- Chainsaw protective chaps: If you’re going to do a lot of this work, or just want to feel extra-safe, you may want to invest in a set of chaps. As we will be working a lot with our chainsaw in the future, we will probably buy a set of these ourselves.
How to Cut Down Trees
Cutting down trees is fairly straight forward. Read this thorough guide to cutting down trees… no need to rewrite the entire thing! But in a nutshell:
- Decide the direction you’d like the tree to fall. Be aware of surroundings and make sure that you won’t be falling the tree on someone’s property, buildings, cars, people, pets, etc.
- Make a top cut into about 20-25% of the tree at a 60 degree angle.
- Make a horizontal undercut that meets the top cut.
- On the opposite side of the trunk, create a horizontal felling cut.
- Use a felling wedge as a lever to get the tree to begin to fall.
- Stand back or run if necessary!
Our Tree Felling Experience
As said prior, we decided to cut down two douglas fir trees on our first day. Here is an overview as to how each tree felling went.
Our first tree was located on the back side of our property on a hill (take a tour of our property here). This tree was fairly large, straight, and it looked like we should be able to easily fall it sideways. We didn’t want to fall it downhill at the risk of it snapping in half. We didn’t want to fall it uphill for fear it may become a missile down the hill. We made the top cut, undercut, and then as soon as we made the felling cut the tree began to fall. This happened within maybe three minutes… no felling wedge required!
It fell perfectly, although it did take off some branches from a young tamarack tree. (Jesse later hugged the Tamarack tree in appreciation.) We were able to mill some really great lumber from this tree, and we have a large clear butt section leftover to cut beams for timber framing.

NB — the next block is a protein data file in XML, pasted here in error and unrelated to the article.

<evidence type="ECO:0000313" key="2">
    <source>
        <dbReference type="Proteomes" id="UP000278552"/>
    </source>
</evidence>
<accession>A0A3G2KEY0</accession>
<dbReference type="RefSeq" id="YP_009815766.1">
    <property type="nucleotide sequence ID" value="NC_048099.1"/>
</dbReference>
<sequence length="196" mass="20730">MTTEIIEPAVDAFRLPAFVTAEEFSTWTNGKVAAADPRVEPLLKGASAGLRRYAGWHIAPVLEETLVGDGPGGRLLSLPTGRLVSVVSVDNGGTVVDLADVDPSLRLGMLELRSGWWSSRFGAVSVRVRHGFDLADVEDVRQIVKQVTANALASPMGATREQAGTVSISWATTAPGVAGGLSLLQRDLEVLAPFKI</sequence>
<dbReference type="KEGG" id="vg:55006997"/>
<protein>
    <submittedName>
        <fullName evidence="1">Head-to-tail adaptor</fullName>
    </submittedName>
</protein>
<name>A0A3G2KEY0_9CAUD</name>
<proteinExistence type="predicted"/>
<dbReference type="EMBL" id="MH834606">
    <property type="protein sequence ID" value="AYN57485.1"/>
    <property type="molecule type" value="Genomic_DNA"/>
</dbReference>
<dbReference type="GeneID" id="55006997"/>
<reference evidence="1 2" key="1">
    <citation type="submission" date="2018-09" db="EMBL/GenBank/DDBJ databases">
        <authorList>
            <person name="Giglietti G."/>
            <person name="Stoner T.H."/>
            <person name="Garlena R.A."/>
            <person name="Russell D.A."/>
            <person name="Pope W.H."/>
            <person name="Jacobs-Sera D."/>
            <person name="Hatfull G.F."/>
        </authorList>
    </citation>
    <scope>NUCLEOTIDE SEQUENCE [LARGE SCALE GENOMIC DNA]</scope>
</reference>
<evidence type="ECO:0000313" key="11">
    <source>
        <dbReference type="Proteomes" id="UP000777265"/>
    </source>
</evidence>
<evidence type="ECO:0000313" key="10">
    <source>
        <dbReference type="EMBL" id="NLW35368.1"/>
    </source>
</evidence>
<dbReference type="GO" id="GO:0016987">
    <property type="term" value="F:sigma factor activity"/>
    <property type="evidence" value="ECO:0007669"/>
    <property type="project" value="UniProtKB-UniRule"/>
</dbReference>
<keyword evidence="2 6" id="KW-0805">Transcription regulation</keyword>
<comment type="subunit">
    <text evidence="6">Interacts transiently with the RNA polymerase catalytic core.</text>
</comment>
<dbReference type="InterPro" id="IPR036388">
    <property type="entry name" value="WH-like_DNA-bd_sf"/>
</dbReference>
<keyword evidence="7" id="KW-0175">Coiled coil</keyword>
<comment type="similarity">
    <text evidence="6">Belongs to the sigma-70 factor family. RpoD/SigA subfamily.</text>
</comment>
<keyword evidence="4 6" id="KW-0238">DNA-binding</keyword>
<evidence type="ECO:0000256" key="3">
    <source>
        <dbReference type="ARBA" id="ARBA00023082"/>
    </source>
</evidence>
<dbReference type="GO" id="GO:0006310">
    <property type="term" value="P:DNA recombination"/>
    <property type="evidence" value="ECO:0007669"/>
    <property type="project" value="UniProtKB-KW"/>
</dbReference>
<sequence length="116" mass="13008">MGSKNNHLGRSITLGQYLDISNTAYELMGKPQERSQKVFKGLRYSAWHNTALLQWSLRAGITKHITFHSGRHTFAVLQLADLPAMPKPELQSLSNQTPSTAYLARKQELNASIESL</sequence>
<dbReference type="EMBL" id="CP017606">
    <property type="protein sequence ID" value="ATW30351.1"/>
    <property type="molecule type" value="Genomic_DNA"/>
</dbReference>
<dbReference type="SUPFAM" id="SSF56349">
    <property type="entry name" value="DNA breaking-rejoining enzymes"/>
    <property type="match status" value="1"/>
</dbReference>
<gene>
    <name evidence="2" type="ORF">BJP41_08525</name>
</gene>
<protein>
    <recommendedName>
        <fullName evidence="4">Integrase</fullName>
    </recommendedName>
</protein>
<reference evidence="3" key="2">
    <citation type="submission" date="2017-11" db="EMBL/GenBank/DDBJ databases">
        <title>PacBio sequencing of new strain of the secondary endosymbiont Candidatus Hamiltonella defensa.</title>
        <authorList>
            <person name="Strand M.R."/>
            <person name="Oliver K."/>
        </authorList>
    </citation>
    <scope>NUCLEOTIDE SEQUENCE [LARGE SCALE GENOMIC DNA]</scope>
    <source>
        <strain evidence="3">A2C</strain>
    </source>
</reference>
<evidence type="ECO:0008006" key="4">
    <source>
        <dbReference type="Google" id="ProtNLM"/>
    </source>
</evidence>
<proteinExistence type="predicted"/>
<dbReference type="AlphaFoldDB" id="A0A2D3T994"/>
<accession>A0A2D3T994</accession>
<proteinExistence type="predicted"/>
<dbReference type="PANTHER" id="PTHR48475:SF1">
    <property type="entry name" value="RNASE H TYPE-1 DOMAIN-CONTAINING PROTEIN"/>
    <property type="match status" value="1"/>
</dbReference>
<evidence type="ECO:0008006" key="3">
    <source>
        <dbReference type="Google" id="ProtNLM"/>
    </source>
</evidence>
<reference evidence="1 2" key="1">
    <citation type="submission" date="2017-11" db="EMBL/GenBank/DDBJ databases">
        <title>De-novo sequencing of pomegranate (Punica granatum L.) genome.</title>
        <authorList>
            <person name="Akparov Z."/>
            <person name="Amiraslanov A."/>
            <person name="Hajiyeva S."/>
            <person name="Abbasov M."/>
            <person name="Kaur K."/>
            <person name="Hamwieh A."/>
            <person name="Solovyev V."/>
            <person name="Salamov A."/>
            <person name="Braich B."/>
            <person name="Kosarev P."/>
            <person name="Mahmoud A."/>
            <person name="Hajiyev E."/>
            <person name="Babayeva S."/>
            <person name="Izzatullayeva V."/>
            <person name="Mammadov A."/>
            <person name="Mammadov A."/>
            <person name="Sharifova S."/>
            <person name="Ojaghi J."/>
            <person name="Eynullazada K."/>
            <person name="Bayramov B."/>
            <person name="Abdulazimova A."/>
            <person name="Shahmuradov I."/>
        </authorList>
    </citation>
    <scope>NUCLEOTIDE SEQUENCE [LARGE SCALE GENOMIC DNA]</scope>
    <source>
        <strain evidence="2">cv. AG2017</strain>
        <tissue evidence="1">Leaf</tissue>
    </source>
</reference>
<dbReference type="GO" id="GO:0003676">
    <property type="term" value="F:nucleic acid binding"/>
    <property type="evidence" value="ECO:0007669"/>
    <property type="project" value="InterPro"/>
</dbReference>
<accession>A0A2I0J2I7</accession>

This tree we decided to do second because it looked a little more tricky. The tree was not leaning the direction we wanted it to fall. It wasn’t crooked, but had a slightly bow in the lower trunk. In the direction of the lean were a couple of cars on the neighbor’s property. The risk of falling on the rigs next door was there, but we were pretty confident we could fall it where we wanted, the opposite direction from the lean.
We began the felling the same way as the first tree, but when we made the felling cut, the tree pinched the chainsaw immediately! The tree was determined to go the WRONG direction! We used (4) 1,000lb ratchet straps and our tow chain to attempt to pull the tree in the right direction, although we thought it was a lost cause.
We met the neighbors in a hurry to see if their cars (broken down) were of value, or if they could help us move them. In the time it took to meet the neighbors, the tree started to cooperate and there was a bit of slack in the ratchet straps. Another friendly neighbor who heard all the sawing showed up suddenly and gave us a hand. He was miraculously able to lift the chainsaw that was previously pinched. With some teamwork we were then able to tap in the felling wedges, crank on the ratchets and the tree fell beautifully. WHAT AN ADVENTURE!
While this isn’t my first time felling trees, it has been a long time since I’ve participated in this activity. After talking to some folks we realized that on tree #2 we made our top cut and undercut much too deep into the tree. A more shallow cut would leave more trunk to hold the tree up allowing for a deeper felling cut before the saw pinched giving us room to wedge the tree over. Sadly we don’t have much footage of all this experience as safety was the highest priority.
Up Next: Milling Lumber
Now that we have a couple of trees cut down, it’s time to start milling lumber with our DIY Alaskan chainsaw mill! At the time of this writing, we’ve actually milled up these two trees, but we will write some posts on how it went as well as share a lot of fun video footage! We’re happy to report that all went smooth and we are LOVING our homemade lumber! It’s way more satisfying than running down to Home Depot.
Okay, okay, we’ll give you a teaser… here is a sneak peak of our Alaskan chainsaw mill, and what some of our milled lumber looks like!